The largest problem I face is one of scope: even if the article gains a featured star one day (the highest marker of quality on many Wikipedias), I feel that it will not be enough to summarize his enormous levels of work. Wikipedia generally isn’t a place for an absolutely comprehensive list of an academic’s publications, interviews, talks, lectures, and more.
Photo by Adam Walanus, CC BY-SA 4.0.

You could ask why I do all of this, especially given all of the time and work I have and have yet to put in—my career could benefit from pausing this work, for instance.
The answer is that because the world needs it. For one, philosophy is an often misunderstood field—and Heller’s work is less understood than most, as it branches into fields like theoretical physics. A Wikipedia article, written in summary style, is an accessible entry point for people looking to learn more about Heller and his views. Secondly, even faithful followers of his work are unfamiliar with his contributions to theoretical physics and cosmology. Thirdly, Heller is an excellent author in popular science, avoiding common mistakes of bestsellers – e.g. historical and philosophical misunderstandings, or over-sensational claims.
Perhaps even more importantly, however, is Heller’s usefulness in decoding the relationship between science and religion. A major and very public debate has been happening in places all around the world. Some people try to use scientific methods to prove the existence of a god, others try to do the opposite, some take the middle ground and say that the two are completely unrelated, and more.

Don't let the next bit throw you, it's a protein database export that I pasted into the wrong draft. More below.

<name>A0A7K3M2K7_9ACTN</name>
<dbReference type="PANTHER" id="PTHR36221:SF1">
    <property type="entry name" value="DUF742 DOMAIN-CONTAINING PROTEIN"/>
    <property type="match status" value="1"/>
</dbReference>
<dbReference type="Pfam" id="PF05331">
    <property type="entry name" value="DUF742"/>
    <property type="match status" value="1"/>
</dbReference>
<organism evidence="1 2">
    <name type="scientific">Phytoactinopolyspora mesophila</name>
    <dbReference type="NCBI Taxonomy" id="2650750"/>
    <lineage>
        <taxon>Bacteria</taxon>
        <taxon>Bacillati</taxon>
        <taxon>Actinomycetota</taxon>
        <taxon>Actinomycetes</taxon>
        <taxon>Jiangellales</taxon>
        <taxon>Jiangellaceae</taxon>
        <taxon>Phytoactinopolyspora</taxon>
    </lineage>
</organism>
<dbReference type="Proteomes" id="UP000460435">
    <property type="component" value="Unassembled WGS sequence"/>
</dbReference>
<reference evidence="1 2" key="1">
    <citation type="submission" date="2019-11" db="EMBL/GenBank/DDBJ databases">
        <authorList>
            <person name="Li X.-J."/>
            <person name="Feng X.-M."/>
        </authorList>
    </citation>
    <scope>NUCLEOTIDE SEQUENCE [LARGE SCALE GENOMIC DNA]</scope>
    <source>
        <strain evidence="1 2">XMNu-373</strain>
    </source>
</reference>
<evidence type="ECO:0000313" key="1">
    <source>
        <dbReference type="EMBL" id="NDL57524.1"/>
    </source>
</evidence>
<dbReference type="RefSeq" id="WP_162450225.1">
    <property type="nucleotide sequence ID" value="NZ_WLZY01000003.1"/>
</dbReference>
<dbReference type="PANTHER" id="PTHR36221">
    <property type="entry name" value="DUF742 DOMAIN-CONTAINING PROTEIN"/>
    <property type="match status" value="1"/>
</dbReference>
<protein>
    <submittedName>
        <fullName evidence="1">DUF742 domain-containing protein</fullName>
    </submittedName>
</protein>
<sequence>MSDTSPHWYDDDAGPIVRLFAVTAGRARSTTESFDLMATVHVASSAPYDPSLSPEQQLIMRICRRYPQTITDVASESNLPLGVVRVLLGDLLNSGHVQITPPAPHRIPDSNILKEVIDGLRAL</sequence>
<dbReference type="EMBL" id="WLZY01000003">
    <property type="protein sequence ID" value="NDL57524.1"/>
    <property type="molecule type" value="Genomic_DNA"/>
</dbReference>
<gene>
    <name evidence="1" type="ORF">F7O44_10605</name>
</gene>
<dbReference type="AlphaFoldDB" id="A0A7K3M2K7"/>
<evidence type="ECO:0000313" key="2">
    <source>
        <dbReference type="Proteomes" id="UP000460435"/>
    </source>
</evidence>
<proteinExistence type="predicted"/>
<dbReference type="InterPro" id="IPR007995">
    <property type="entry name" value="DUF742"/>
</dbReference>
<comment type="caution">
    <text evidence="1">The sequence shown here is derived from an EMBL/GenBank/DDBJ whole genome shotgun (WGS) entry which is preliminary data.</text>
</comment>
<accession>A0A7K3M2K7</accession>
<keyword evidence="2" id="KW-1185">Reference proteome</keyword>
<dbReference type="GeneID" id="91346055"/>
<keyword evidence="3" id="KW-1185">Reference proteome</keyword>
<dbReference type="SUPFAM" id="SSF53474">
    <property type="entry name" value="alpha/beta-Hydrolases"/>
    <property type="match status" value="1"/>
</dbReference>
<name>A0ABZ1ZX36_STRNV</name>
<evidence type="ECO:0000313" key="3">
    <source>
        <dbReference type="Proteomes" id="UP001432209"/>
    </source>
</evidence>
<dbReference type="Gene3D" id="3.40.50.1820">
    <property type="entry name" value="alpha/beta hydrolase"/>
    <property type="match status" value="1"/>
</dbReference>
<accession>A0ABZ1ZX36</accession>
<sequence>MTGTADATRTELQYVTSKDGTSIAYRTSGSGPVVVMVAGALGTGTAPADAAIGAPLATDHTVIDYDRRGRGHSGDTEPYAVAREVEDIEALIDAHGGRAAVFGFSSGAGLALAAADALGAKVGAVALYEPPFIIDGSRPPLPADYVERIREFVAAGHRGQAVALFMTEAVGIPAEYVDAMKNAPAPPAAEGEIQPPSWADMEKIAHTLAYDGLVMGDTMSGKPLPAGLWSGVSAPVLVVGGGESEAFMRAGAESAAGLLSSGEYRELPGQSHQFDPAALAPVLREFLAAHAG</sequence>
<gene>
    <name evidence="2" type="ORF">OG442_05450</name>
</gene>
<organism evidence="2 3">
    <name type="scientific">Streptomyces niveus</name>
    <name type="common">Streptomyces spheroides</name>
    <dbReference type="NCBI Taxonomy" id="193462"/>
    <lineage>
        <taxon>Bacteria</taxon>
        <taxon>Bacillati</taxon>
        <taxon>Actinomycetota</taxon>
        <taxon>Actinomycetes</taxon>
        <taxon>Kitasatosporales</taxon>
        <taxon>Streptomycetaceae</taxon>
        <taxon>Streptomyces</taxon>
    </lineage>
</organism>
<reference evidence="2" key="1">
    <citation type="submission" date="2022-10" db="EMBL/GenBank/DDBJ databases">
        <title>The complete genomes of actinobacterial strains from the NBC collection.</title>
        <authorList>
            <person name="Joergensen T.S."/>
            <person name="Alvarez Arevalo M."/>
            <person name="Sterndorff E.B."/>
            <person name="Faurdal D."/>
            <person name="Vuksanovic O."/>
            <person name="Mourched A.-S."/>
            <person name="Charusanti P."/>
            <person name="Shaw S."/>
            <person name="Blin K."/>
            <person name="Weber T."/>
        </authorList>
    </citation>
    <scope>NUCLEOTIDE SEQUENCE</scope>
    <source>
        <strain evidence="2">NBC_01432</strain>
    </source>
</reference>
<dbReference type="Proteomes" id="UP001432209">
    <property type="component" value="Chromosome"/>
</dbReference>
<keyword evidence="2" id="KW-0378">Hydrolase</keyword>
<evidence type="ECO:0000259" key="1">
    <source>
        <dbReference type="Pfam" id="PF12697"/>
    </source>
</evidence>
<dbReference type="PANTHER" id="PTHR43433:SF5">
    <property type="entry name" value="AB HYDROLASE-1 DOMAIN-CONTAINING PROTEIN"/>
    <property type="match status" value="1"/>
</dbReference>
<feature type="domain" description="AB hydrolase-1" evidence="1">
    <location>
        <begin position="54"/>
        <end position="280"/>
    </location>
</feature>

I believe that these sorts of discussions need people like Heller, who – without pushing their own beliefs – can point to mistakes and misunderstanding made by one and copied by others. I personally don’t always agree with Heller; indeed, some of his work is probably not as good as it can or should be.
If all of Heller’s contributions were already well summarized somewhere on the Internet, whether Wikipedia or elsewhere, I might not read and write as much about it. But it is missing, and I see a need for it, so I persist.
Michał Tarnowski, Wikipedian

Archive notice: This is an archived post from blog.wikimedia.org, which operated under different editorial and content guidelines than Diff.

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Kudos to your endeavors Michael. It fills a gap not only in why you do what you do as clearly as I have ever read, it also makes the case for the importance of good solid research that we depend on and are so inspired by when we take a moment to reflect on it and not take anything for granted. Respect!

Rogol, I know I could be biased, but still, one editor is better than none. Also, I think I explained clearly at the end that I’m not an enthusiastic, but a critical reader of Heller. I explore his work so deeply not because of its impact or quality, but because a summary of it was missing. If an exhaustive article had been done already, I would have read more classics in popular science, e.g. Penrose, Weinberg or Sagan. Also, when developing this article, I contacted more than a dozen of people, some of whom are quite critical of Heller, of… Read more »